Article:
When Liz Truss was in the running to become the leader of the Conservative Party and our next Prime Minister, some of her colleagues worried that, as Prime Minister Johnson’s anointed choice, she would be Boris Johnson’s running mate.
On the economy, they couldn’t be more wrong.
Since became prime minister two weeks agoMs Truss has drawn clearer ideological lines between her Conservative Party and Labor than we have seen since the last three Conservative Prime Ministers.
The promises of tax cuts and protections for big business that she promised during the Conservative leadership race were, after all, not politically convenient policies to win the hearts and minds of the Conservative Party, if not the general public.
This is the policy she intends to pursue as Prime Minister. She said during the leadership race that she wanted to be a candidate for change, and she’s upending the tax-and-spend consensus we’ve more or less lived with since New Labour.
No windfall tax on energy companies’ £170bn windfall energy cost guarantee will instead be paid for by public borrowing, which the taxpayer will ultimately have to pay back: scrapping planned corporation tax rises for big business and scrapping national insurance rises for the highest and lowest earners: removing the cap on bankers’ Bonuses and energy package , which benefits the very rich as well as those who really need it.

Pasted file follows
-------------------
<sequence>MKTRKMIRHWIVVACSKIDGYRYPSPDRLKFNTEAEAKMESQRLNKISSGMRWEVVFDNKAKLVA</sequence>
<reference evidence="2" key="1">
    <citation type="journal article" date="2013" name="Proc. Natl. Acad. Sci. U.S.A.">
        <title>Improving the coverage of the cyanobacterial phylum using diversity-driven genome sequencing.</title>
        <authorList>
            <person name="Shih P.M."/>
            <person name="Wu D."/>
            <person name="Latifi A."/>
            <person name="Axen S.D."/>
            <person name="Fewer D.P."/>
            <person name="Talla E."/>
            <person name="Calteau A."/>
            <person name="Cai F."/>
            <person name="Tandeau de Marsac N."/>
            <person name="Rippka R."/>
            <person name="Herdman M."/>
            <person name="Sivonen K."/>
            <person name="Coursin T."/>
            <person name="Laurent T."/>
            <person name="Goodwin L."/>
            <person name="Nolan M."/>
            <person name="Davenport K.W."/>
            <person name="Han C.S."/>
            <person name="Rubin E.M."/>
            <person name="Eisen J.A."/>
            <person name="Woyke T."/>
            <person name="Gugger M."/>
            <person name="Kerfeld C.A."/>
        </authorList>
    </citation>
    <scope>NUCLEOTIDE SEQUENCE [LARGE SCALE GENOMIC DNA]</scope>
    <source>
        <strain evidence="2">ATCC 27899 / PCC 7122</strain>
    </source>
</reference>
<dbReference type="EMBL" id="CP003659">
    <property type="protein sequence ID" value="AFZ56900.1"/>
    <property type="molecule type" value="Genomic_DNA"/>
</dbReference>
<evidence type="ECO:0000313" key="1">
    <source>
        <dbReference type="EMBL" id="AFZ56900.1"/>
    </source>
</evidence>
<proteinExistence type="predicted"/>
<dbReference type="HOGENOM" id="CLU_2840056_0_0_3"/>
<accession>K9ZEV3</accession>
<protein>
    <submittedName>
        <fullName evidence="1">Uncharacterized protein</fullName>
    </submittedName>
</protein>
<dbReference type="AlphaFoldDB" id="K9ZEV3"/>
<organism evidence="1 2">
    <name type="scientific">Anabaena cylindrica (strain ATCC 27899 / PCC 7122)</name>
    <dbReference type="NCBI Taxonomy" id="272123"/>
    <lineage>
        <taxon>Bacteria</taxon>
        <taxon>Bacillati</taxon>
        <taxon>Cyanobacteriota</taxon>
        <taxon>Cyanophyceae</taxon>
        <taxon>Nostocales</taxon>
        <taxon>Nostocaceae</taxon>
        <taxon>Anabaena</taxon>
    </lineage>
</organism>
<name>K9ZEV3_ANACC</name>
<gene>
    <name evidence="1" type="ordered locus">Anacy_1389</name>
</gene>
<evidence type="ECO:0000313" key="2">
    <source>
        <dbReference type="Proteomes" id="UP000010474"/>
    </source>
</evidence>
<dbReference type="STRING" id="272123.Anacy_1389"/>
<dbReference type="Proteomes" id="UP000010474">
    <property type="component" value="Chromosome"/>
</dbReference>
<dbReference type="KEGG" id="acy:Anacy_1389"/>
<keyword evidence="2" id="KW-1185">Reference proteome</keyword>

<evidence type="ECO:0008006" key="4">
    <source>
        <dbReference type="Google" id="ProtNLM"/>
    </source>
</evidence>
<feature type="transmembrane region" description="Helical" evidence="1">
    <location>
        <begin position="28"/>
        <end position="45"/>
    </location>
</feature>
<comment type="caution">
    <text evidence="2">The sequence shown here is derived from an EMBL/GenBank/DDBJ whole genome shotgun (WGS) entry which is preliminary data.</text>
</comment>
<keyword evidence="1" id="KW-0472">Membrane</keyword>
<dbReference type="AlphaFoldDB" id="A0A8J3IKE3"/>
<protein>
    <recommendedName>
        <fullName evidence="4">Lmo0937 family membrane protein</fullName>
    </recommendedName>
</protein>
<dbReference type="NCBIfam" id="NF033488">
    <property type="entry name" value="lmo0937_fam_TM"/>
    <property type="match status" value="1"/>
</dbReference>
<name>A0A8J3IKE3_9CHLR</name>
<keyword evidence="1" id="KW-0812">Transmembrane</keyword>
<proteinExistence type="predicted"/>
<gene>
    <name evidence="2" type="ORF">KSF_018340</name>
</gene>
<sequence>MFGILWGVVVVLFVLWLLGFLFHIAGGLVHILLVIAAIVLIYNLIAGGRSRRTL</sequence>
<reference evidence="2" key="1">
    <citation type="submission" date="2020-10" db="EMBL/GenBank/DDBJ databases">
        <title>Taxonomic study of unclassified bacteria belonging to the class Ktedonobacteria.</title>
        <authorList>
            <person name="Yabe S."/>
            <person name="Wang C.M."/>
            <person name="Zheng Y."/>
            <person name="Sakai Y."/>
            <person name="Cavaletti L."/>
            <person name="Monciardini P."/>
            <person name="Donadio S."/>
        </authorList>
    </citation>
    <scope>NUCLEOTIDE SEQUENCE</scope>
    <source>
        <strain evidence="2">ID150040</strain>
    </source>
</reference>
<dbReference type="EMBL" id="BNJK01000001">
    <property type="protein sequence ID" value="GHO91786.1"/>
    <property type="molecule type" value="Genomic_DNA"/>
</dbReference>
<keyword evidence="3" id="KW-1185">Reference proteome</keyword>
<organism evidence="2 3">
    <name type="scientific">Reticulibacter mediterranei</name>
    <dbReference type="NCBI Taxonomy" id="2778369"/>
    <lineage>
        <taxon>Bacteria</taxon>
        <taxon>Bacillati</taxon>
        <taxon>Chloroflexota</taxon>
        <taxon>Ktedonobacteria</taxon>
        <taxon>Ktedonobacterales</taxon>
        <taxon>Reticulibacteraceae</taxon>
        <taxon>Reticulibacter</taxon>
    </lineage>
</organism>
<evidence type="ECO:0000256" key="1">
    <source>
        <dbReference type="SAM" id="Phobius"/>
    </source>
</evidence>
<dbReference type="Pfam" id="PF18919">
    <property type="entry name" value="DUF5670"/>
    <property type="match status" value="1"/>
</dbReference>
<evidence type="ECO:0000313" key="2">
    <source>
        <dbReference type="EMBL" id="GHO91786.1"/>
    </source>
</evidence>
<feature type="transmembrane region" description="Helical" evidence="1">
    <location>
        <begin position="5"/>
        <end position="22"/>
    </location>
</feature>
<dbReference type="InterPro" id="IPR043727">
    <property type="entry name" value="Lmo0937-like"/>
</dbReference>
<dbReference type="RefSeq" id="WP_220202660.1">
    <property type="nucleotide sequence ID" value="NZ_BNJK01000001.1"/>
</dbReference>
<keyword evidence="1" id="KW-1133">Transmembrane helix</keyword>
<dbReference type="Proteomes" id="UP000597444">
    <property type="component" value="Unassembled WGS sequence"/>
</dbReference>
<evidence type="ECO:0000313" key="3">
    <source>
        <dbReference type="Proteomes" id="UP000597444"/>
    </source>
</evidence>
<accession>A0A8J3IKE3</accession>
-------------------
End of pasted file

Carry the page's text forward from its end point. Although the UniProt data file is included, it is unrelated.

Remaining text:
This is a paradigm shift in government approach, from economic policies aimed at redistributing wealth through the tax system from those with the deepest pockets to those most in need, to a new approach in which promoting growth is the key to fixing public services and helps everyone.
U our first interview with the new prime minister on the 102nd floor of the Empire State Building, she made it very clear that she was comfortable with a growth policy that took precedence over everything else.
When I asked the prime minister if her plans to cut taxes – a big boost for big business as well as wealthier workers – were fair, she told me this: “I don’t buy the argument that the tax cuts are unfair.
“I mean, we know that people with higher incomes generally pay more in taxes. So when you cut taxes, there’s often a disproportionate benefit because those people are paying more taxes in the first place.
“We have to build our tax policy based on what will make our country the most successful, what will bring the economy that will benefit everyone in this country.
“I don’t buy the idea that cutting business taxes doesn’t help people in general.”
And when I told Mrs Truss that she was willing to become an unpopular Prime Minister to achieve that goal, she said: “Yes, yes. It’s important to me that we grow the British economy because that will ultimately bring higher wages, more investment in cities across the country, which will ultimately put more money in people’s pockets, and it will also allow us to fund services like the National Health Service. economic growth, Britain must be competitive.”
Tax cut plans carry a lot of risk
Her plans carry a great political and economic risk. Politically, Ms Truss is prepared to cut taxes for those who need it least and pay for it through government borrowing in the pursuit of growth.
Her argument is that the public cares more about better services, better jobs, better infrastructure than about fairness and equality in how the state taxes its citizens and businesses.
It follows the principle that a rising tide lifts us all – but what if that rise fails? And what if British workers don’t really like the tax cuts, which they think are unfair when they’re already under pressure?